Frequently Asked Questions
What's a dietitian vs. nutritionist?
In many states, nutritionists are not licensed or regulated, whereas dietitians must meet certain experiential and educational standards to call themselves dietitians.
What's the difference between an RD and an LD?
RDs and LDs have both completed the CDR exam. However, LDs have additional licensure.
Are dietitians doctors?
Dietitians do not complete a medical degree, so they are not doctors.
How long does it take to become a dietitian?
At present, you can become an RD with a bachelor's degree, but the educational requirement will be raised to a master's degree in 2024.
What Should I Look for in a Dietitian?
Before you book an appointment with a dietitian, there are a couple of steps you should take.
First, you should have a solid idea of your goals. Do you want to lose weight? Gain weight? Promote better mental health? Develop a healthier relationship with food? Improve your eating habits?
Based on your needs, you can start researching providers. While many dietitians help an array of patients, some specialize in specific groups, such as the elderly, children, athletes, people with obesity, or people with EDs.
For certain patients, such as those with EDs or co-occurring conditions, working with an experienced dietitian is crucial.
RDs commonly recommend patients to track their eating and measure their portions. Eating disorder recovery is an entirely different process. People with EDs already spend excess time thinking about food, so these strategies can worsen symptoms of an ED.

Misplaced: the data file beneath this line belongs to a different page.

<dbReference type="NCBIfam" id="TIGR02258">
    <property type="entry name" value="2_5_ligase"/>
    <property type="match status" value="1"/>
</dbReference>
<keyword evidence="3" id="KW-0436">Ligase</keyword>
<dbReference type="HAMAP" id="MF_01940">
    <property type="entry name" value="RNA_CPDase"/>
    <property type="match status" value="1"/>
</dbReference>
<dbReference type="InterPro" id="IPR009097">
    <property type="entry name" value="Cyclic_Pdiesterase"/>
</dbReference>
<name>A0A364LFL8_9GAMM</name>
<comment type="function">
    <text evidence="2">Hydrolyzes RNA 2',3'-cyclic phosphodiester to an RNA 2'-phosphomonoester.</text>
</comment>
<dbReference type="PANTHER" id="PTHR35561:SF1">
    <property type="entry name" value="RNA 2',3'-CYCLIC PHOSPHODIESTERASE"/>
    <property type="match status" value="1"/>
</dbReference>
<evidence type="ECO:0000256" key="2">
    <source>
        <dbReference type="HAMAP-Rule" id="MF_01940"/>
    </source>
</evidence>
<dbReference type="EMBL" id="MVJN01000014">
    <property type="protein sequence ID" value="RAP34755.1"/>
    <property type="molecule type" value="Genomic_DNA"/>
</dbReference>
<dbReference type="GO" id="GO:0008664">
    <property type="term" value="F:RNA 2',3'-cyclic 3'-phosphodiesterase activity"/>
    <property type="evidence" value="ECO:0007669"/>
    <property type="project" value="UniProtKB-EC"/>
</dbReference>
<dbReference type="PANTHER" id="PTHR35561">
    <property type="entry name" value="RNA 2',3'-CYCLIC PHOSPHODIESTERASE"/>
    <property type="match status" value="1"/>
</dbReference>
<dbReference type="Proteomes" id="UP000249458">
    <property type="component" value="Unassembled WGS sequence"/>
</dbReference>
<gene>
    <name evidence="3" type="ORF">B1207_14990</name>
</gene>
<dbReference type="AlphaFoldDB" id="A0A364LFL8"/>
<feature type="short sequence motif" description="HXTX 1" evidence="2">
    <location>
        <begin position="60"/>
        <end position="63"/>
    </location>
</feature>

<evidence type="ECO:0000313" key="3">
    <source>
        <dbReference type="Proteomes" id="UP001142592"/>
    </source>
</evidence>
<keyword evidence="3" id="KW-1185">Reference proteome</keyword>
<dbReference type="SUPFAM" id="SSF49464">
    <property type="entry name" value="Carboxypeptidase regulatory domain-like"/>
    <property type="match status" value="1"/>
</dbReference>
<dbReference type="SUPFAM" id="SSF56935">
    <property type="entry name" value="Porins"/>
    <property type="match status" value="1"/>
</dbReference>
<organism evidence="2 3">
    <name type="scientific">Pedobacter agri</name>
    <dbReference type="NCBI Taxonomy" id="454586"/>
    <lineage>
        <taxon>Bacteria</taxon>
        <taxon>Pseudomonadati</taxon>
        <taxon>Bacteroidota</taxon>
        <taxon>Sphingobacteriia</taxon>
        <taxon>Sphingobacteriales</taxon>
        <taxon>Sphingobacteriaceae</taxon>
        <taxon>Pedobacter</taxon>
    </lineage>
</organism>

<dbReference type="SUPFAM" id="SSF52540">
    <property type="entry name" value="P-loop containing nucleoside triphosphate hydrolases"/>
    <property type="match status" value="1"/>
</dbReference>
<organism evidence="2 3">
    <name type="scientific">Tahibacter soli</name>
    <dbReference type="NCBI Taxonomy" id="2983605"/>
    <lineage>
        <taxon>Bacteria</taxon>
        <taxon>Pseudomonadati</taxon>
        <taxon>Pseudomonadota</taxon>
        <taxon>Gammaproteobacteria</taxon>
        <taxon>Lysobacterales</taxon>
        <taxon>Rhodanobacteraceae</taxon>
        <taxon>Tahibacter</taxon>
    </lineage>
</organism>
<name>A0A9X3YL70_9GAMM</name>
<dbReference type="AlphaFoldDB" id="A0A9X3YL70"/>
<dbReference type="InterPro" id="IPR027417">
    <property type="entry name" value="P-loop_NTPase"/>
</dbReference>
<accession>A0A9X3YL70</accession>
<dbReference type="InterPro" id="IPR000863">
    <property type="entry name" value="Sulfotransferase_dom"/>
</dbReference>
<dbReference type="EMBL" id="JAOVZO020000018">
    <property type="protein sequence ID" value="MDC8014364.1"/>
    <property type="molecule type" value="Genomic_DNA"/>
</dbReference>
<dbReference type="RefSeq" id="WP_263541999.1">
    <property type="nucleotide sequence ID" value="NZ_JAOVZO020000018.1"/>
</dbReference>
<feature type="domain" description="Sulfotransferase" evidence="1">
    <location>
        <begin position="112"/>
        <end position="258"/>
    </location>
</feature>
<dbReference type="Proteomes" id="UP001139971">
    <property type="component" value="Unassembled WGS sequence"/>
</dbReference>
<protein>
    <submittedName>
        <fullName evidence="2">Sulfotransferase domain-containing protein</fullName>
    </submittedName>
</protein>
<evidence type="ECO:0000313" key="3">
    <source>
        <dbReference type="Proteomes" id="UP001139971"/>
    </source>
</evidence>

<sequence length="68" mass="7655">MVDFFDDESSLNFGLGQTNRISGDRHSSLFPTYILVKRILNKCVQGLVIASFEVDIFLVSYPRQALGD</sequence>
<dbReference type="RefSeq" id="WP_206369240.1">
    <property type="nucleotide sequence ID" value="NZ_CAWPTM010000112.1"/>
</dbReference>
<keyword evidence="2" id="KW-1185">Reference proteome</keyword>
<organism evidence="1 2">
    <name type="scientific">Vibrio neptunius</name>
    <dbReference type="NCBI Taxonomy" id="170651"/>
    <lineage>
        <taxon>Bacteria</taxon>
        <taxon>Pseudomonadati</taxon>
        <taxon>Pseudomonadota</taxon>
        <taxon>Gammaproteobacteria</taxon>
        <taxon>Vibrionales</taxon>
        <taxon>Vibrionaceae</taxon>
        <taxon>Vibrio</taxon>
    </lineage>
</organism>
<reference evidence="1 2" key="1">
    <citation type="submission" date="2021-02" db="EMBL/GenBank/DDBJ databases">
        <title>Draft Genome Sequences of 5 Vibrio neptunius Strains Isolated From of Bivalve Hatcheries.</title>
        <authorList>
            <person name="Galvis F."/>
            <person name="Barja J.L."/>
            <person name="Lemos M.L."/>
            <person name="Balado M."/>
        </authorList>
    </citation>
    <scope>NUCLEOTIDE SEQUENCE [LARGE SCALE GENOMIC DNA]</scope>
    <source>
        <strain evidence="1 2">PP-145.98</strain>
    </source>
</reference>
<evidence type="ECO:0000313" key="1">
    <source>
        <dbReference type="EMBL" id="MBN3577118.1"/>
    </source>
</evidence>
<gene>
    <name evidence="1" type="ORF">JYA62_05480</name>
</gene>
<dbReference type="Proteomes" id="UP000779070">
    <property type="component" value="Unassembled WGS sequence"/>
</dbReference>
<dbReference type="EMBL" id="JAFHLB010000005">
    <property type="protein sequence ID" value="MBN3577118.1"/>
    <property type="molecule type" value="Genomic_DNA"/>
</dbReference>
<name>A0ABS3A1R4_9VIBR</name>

Orthorexia describes when a person is so focused on eating healthy that it becomes an obsession. Similarly to other EDs, orthorexia can have real mental, physical, and physiological consequences. Ironically, studies show that orthorexia is actually more common among dietitians than the general population.
Look for a dietitian that specializes in your area of need. Ask them about their experience helping similar patients, their strategies, and their nutrition philosophy. If they don't have experience or education in helping people with your condition, consider other options.
If you can't find an appropriate RD in your area, look into online service providers, as many dietitians now offer their services through video call.
When you've found a dietitian that suits your needs, verify their credentials online. Some people call themselves dietitians or nutritionists, but haven't completed any formal training or gained any certification.
You can check if a provider is an RD by visiting the CDR's website and using their search engine. To check if a dietitian is an LD, visit your state government's website. The CDR provides a comprehensive list of the official websites for all 50 states.
If you think tracking your meals will exacerbate an ED, skip this step.
For some patients, keeping a food diary a week prior to their appointment provides a helpful reference for dietitians to make more specific recommendations.
Some talking points you might discuss with your dietitian include:
- Appropriate serving sizes
- The times of day and frequency in which you eat
- Ingredients to look for and ones to avoid
- Local restaurants and food stores that carry appropriate foods for you
- Which foods are rich in the vitamins you need
- Realistic expectations and timeframes
Featured Image: Anastasiia Krivenok / Moment / Getty Images